I believe that if we’re not having a good time it's our own fault and we should fix it as soon as possible. This rule applies to many situations, from evacuating when we're ready to leave a place to quitting books that have failed to hold our interest. We haven't time to waste. Of course, shallowness is an optional explanation of our actions.
In this case, the truth is that I needed a good haircut and color and both of us were ready to burn our clothes, which we had come to loathe after wearing them in every combination imaginable for five months. More in subsequent posts about how our packing philosophy has changed. We had visited all the sites of Buenos Aires we cared to see - twice. It was time to go.
|Tim waiting for the train in Chatsworth, California,|
with bags full of possessions we planned to burn.
The learning curve in Argentina was steep, but the experience will help us in our future adventures. We understand now that tourists have an entirely different experience from travelers who choose to live like locals. In Puerto Madero or Recoleta, two upscale neighborhoods where there are big brand hotels, expensive restaurants, and a plethora of world-famous attractions to visit, tourists are treated with friendly deference. Many employees speak English, and service to foreigners is a priority. We were comfortable and relaxed there in what felt like familiar territory. Of course the prices matched the atmosphere.
Wednesday, November 9, 2011
|It's a big country full of|
fabulous food and wine.
|Eating our way through Argentina.|
|People grab these snacks all day long!|
To give you an idea of the temptations we must endure daily, take a look at the corner where we live:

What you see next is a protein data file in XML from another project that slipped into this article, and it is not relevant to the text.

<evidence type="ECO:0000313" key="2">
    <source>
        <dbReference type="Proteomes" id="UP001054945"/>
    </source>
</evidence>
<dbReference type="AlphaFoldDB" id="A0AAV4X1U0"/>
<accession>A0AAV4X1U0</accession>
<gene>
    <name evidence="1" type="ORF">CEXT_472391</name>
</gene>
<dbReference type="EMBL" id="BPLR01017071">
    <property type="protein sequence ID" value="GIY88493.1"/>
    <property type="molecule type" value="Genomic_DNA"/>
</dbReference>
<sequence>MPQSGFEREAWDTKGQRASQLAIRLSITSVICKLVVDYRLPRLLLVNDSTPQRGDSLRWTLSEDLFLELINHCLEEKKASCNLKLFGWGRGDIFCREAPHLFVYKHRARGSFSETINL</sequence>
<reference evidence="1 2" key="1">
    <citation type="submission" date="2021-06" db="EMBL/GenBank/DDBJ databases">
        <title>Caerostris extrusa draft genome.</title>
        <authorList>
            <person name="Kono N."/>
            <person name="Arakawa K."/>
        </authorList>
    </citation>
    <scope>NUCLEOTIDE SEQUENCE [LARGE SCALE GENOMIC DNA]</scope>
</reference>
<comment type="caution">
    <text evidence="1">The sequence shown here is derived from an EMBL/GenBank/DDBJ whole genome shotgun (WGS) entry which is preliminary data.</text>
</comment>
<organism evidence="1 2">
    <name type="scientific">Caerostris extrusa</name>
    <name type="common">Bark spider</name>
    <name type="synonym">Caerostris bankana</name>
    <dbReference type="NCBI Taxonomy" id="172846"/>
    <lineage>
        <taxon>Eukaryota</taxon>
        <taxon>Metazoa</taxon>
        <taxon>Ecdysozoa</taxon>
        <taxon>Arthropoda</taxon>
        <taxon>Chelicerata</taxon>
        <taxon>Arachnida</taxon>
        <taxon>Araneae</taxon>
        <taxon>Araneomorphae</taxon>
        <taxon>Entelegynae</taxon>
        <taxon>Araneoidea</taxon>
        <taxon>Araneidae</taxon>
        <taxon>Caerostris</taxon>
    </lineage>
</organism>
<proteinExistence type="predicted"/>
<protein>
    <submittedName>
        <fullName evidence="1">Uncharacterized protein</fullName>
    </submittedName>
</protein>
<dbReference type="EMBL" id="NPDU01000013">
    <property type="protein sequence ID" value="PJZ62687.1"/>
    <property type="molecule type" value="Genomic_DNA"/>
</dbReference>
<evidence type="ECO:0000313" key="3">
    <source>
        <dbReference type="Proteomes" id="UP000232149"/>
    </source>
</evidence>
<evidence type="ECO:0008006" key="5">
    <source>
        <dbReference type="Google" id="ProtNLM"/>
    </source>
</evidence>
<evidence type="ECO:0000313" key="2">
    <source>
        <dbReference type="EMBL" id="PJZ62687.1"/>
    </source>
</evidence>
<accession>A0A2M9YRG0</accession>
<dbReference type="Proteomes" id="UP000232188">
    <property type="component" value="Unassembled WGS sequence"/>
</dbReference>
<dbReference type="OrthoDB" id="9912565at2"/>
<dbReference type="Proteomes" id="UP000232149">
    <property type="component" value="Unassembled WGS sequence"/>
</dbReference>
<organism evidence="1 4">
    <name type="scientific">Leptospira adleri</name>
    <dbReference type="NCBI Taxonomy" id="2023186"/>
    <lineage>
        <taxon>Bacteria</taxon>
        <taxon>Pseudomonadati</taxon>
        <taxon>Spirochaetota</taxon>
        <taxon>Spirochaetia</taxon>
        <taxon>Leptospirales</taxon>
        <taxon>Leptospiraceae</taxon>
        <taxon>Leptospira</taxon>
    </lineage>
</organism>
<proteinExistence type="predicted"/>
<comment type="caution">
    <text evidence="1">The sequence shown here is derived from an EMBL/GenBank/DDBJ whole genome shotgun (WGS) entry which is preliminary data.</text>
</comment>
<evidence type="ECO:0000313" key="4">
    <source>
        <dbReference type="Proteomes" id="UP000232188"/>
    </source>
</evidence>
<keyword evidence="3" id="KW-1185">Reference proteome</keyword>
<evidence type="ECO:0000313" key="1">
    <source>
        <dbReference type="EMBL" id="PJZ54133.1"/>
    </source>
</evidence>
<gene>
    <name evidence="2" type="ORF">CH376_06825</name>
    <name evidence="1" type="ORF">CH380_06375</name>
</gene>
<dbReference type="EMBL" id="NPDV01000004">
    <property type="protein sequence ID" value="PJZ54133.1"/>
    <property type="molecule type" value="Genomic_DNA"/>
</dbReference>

|In our building beside our|
|Diagonally from our building.|
|Directly across from us.|
Saturday, October 29, 2011
|These people speak Spantalian.|
I was getting a manicure in the beauty salon next door to our apartment building in Buenos Aires the other day. Two women were chatting and I was half-listening, catching about every third word. Suddenly an “aha” moment almost caused me to upset the table as I slapped my forehead in understanding. These people are not speaking Spanish. These people are speaking Spantalian. Mystery solved. Every day in Argentina I have struggled with the language. I don’t get them and they SURELY do not understand a damned thing I am saying. Nice women behind counters peer at me with furrowed brows and sincere concern as I try to express myself. Cab drivers contort their bodies trying to read my lips as I mutter my destination or comment on the beauty of their city. Usually gestures and a pleading expression produce results - sometimes they’re not the right results, but at least some interaction occurs.
My Spanglish is pretty bad, but I get along in Mexico. This is because Mexicans speak Spanish. I am convinced that in Argentina they are just pretending: their accents, pronunciation, cadence, gestures, choices of expression, menus, driving style and attitudes are all ITALIAN. The people look Italian, think Italian, drive Italian, eat Italian and behave Italian. Not that there’s anything wrong with that, but how could it have taken me a month to figure it out? I think of myself as a smart, mature, well-educated, well-traveled woman but sometimes I’m really slow!
The learning curve here is monumental because nothing ever turns out to be exactly what we were expecting. This challenge is actually what we had in mind when we made the choice to give up our predictable lifestyle and go live among people in places where our comfort level would be challenged. We remind ourselves of this when frustrated fury lurks behind our pleasant expressions and our tone becomes snappish.
The apartment has presented many opportunities to test our flexibility and resolve. If you have followed this blog you know about the blue button episode.